The Supreme Court recently heard arguments in the case of Zubik v. Burwell, where religious nonprofits seek to exempt themselves not only from the contraceptive mandate of the Affordable Care Act but from even having to declare their opposition, seeing it as a violation of their religious liberty. The court even issued a rare order to the parties, instructing them to consider particular compromises. Nick was a primary author of CFI’s amicus brief on the case with American Atheists, and he elaborates on CFI’s position with a hard-hitting article at the Free Thinking blog, where he writes that Zubik is not really about anyone’s religious freedom but about a few people’s ability to use their religion to enforce their values on others:

For religious groups, being allowed to not participate is no longer enough. They want to prevent contraception, not just avoid having to provide it. And while their utter inability to provide a legal justification for this is amusing to lawyers, it will, if permitted, have devastating real life consequences.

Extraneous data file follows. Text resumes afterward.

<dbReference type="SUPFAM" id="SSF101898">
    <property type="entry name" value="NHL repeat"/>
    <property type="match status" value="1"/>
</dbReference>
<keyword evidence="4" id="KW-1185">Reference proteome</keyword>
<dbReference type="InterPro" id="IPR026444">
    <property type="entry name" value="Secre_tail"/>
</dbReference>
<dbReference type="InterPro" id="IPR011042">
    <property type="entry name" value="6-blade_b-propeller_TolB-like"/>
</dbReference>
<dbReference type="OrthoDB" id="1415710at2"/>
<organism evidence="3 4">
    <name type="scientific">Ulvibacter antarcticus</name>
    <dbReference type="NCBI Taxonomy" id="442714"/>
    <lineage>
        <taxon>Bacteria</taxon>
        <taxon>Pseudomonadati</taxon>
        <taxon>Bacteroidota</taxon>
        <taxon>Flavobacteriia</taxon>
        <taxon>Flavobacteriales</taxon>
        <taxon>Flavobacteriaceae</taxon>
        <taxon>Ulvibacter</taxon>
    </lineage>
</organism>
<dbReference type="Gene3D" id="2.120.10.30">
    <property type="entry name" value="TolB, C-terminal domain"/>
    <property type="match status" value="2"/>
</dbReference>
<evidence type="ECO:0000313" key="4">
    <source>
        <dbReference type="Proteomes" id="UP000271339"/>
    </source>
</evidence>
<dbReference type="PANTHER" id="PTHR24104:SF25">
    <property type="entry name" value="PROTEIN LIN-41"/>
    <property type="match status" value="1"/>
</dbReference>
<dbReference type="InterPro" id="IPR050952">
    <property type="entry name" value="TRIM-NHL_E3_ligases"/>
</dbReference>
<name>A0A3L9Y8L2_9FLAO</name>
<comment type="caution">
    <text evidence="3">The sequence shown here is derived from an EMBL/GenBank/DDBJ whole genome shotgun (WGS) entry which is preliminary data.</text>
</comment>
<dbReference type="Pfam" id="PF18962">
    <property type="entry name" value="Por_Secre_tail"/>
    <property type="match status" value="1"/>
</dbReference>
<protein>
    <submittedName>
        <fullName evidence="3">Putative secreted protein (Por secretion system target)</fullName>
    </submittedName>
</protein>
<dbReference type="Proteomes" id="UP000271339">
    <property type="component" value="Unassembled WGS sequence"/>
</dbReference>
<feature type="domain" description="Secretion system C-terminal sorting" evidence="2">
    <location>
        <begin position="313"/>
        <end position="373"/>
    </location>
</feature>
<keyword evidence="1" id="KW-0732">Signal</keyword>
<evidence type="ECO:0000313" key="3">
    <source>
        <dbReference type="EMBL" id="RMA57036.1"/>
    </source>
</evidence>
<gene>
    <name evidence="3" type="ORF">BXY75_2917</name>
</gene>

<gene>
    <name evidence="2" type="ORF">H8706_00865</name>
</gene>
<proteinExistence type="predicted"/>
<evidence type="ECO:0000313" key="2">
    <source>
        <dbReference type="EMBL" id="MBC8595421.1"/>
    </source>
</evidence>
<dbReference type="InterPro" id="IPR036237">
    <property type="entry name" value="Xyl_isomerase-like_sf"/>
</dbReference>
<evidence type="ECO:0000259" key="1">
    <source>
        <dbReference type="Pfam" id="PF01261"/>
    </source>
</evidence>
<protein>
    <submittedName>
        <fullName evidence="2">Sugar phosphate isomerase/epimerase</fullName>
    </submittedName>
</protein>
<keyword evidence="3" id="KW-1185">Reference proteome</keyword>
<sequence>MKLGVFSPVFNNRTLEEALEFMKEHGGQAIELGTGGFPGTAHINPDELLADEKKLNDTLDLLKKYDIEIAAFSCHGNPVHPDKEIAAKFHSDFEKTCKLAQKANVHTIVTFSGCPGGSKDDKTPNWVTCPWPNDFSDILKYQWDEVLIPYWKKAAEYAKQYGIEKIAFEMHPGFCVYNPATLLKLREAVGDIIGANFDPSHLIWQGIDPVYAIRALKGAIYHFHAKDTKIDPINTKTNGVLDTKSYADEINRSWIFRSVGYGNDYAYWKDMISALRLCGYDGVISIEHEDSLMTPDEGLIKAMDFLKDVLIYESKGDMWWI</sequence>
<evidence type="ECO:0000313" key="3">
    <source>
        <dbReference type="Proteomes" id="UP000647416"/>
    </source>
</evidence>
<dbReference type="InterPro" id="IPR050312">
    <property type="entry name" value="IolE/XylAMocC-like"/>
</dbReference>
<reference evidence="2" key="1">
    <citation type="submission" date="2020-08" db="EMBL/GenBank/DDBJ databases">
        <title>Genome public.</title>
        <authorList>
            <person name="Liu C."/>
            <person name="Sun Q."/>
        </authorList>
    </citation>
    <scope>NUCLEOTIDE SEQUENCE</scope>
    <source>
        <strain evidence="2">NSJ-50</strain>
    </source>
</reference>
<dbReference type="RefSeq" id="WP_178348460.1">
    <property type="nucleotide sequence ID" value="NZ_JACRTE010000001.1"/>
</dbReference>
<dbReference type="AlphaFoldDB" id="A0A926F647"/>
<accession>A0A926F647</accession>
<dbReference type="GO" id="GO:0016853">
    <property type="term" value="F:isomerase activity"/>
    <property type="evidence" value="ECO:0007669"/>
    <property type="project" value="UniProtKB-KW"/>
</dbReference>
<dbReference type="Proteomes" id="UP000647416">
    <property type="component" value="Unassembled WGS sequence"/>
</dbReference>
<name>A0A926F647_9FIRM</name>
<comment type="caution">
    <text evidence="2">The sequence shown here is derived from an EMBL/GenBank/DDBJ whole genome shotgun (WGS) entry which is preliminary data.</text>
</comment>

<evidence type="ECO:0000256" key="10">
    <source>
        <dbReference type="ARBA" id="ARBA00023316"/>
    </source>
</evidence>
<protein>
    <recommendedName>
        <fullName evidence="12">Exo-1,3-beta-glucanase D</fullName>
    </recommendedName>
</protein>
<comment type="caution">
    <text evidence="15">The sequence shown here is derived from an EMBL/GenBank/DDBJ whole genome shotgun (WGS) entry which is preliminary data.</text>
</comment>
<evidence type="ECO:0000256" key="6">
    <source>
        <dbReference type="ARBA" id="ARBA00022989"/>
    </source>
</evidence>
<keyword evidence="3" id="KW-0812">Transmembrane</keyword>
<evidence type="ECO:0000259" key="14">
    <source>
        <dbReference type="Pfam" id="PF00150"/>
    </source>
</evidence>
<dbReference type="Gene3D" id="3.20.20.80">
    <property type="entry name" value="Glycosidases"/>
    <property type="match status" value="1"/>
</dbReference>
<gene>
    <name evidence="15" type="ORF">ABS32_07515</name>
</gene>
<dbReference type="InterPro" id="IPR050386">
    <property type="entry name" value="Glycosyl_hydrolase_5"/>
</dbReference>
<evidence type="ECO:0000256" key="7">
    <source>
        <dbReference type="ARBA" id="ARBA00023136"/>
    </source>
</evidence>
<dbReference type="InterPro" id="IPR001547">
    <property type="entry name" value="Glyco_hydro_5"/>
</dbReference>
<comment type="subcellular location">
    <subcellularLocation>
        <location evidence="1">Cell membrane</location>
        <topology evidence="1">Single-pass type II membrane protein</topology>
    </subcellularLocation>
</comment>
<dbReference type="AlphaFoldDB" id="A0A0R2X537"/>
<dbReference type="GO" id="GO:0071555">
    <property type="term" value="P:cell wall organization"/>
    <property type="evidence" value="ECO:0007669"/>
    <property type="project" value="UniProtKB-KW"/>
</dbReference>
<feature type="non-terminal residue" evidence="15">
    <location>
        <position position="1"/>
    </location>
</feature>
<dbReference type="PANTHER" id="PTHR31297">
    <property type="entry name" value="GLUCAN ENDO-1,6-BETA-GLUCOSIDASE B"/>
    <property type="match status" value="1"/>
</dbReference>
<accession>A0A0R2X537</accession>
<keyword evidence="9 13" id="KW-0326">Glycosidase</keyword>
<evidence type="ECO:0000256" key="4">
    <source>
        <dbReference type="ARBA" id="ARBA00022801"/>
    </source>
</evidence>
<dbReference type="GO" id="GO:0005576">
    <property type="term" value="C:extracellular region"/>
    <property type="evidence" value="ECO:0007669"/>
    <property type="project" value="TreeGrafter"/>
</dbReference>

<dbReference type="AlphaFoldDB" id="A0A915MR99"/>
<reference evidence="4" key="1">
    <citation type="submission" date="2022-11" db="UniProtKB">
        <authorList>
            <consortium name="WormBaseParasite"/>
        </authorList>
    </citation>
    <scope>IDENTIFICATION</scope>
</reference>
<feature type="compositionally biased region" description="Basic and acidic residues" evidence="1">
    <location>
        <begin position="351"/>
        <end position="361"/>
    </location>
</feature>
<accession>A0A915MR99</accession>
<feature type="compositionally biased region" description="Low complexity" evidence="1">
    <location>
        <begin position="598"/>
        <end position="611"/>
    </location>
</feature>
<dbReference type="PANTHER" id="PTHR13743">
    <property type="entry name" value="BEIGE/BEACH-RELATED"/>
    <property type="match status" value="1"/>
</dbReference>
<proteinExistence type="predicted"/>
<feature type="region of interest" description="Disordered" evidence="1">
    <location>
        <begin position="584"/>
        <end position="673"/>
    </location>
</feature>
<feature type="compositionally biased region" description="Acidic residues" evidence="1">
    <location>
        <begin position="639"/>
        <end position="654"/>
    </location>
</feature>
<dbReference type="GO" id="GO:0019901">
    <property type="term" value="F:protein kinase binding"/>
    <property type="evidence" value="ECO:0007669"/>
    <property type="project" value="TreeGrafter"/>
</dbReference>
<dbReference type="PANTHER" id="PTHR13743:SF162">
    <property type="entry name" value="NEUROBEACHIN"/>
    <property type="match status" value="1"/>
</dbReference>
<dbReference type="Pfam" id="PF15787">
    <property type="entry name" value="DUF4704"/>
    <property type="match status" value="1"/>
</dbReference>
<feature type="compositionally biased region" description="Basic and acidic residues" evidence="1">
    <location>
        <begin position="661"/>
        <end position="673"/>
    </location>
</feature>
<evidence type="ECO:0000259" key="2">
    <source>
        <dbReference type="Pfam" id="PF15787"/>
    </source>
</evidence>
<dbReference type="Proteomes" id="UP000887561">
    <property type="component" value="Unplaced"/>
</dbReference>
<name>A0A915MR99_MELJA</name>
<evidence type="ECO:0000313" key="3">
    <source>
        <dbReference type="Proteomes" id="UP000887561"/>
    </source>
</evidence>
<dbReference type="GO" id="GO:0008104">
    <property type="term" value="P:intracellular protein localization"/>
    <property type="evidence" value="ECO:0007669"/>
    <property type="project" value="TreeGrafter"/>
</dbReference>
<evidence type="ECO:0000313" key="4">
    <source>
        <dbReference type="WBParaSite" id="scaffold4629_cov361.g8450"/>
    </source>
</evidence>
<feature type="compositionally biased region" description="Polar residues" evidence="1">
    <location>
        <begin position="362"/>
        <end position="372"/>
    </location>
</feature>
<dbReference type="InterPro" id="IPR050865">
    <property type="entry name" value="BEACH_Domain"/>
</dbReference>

Another major case, also before the Supreme Court, is the controversial “Texas abortion case” of Whole Woman’s Health v. Hellerstedt, where onerous restrictions placed on abortion providers, if cleared by the court, would cut off abortion access to millions of Texas women—in a case that balances precariously on pseudoscientific claims from the plaintiff. It is that angle that Nick focused on in his op-ed for Salon last month, exposing the sham behind the state’s case against women’s constitutional rights. Nick recently appeared on to debate the case against Steven H. Aden of the right-wing Alliance Defending Freedom.